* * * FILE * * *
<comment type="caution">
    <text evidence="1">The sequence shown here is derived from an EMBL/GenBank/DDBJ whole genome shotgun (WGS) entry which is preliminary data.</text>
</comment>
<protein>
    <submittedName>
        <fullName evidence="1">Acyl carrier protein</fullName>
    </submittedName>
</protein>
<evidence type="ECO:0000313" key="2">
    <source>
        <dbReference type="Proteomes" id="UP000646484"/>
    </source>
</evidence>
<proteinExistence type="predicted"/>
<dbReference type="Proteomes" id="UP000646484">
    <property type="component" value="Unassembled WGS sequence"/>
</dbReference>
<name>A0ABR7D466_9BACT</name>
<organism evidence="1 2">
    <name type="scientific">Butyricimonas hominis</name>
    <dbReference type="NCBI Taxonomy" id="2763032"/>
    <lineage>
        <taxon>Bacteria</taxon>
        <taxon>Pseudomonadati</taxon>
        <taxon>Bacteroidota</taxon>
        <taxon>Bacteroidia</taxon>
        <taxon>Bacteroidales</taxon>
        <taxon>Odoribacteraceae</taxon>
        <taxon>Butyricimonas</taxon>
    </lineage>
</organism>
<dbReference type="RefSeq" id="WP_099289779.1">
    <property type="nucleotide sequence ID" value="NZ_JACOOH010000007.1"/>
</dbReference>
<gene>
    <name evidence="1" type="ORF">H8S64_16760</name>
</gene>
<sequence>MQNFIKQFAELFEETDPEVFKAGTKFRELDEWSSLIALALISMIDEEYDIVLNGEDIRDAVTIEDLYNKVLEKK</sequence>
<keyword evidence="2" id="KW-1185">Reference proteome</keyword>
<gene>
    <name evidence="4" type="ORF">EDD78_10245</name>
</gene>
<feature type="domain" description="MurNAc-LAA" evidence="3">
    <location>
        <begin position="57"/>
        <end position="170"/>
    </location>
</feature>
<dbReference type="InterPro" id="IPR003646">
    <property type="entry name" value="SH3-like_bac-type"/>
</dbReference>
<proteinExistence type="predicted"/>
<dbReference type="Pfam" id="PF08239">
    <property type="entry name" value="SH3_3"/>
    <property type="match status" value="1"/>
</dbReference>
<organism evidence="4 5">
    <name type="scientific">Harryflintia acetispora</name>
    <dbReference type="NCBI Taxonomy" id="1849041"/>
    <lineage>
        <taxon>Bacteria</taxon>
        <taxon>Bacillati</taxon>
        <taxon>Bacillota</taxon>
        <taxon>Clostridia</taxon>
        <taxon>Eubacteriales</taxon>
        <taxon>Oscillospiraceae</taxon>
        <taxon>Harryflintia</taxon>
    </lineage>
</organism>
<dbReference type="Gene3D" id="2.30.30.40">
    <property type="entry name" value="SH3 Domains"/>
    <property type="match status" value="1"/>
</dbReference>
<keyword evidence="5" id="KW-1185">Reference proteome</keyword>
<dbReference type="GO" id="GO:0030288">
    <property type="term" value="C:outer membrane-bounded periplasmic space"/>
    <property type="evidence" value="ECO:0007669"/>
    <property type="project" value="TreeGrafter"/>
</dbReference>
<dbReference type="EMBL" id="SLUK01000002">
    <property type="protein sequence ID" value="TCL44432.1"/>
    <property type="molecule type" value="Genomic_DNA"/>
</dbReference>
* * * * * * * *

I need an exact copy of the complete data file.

<comment type="caution">
    <text evidence="1">The sequence shown here is derived from an EMBL/GenBank/DDBJ whole genome shotgun (WGS) entry which is preliminary data.</text>
</comment>
<protein>
    <submittedName>
        <fullName evidence="1">Acyl carrier protein</fullName>
    </submittedName>
</protein>
<evidence type="ECO:0000313" key="2">
    <source>
        <dbReference type="Proteomes" id="UP000646484"/>
    </source>
</evidence>
<proteinExistence type="predicted"/>
<dbReference type="Proteomes" id="UP000646484">
    <property type="component" value="Unassembled WGS sequence"/>
</dbReference>
<name>A0ABR7D466_9BACT</name>
<organism evidence="1 2">
    <name type="scientific">Butyricimonas hominis</name>
    <dbReference type="NCBI Taxonomy" id="2763032"/>
    <lineage>
        <taxon>Bacteria</taxon>
        <taxon>Pseudomonadati</taxon>
        <taxon>Bacteroidota</taxon>
        <taxon>Bacteroidia</taxon>
        <taxon>Bacteroidales</taxon>
        <taxon>Odoribacteraceae</taxon>
        <taxon>Butyricimonas</taxon>
    </lineage>
</organism>
<dbReference type="RefSeq" id="WP_099289779.1">
    <property type="nucleotide sequence ID" value="NZ_JACOOH010000007.1"/>
</dbReference>
<gene>
    <name evidence="1" type="ORF">H8S64_16760</name>
</gene>
<sequence>MQNFIKQFAELFEETDPEVFKAGTKFRELDEWSSLIALALISMIDEEYDIVLNGEDIRDAVTIEDLYNKVLEKK</sequence>
<keyword evidence="2" id="KW-1185">Reference proteome</keyword>
<gene>
    <name evidence="4" type="ORF">EDD78_10245</name>
</gene>
<feature type="domain" description="MurNAc-LAA" evidence="3">
    <location>
        <begin position="57"/>
        <end position="170"/>
    </location>
</feature>
<dbReference type="InterPro" id="IPR003646">
    <property type="entry name" value="SH3-like_bac-type"/>
</dbReference>
<proteinExistence type="predicted"/>
<dbReference type="Pfam" id="PF08239">
    <property type="entry name" value="SH3_3"/>
    <property type="match status" value="1"/>
</dbReference>
<organism evidence="4 5">
    <name type="scientific">Harryflintia acetispora</name>
    <dbReference type="NCBI Taxonomy" id="1849041"/>
    <lineage>
        <taxon>Bacteria</taxon>
        <taxon>Bacillati</taxon>
        <taxon>Bacillota</taxon>
        <taxon>Clostridia</taxon>
        <taxon>Eubacteriales</taxon>
        <taxon>Oscillospiraceae</taxon>
        <taxon>Harryflintia</taxon>
    </lineage>
</organism>
<dbReference type="Gene3D" id="2.30.30.40">
    <property type="entry name" value="SH3 Domains"/>
    <property type="match status" value="1"/>
</dbReference>
<keyword evidence="5" id="KW-1185">Reference proteome</keyword>
<dbReference type="GO" id="GO:0030288">
    <property type="term" value="C:outer membrane-bounded periplasmic space"/>
    <property type="evidence" value="ECO:0007669"/>
    <property type="project" value="TreeGrafter"/>
</dbReference>
<dbReference type="EMBL" id="SLUK01000002">
    <property type="protein sequence ID" value="TCL44432.1"/>
    <property type="molecule type" value="Genomic_DNA"/>
</dbReference>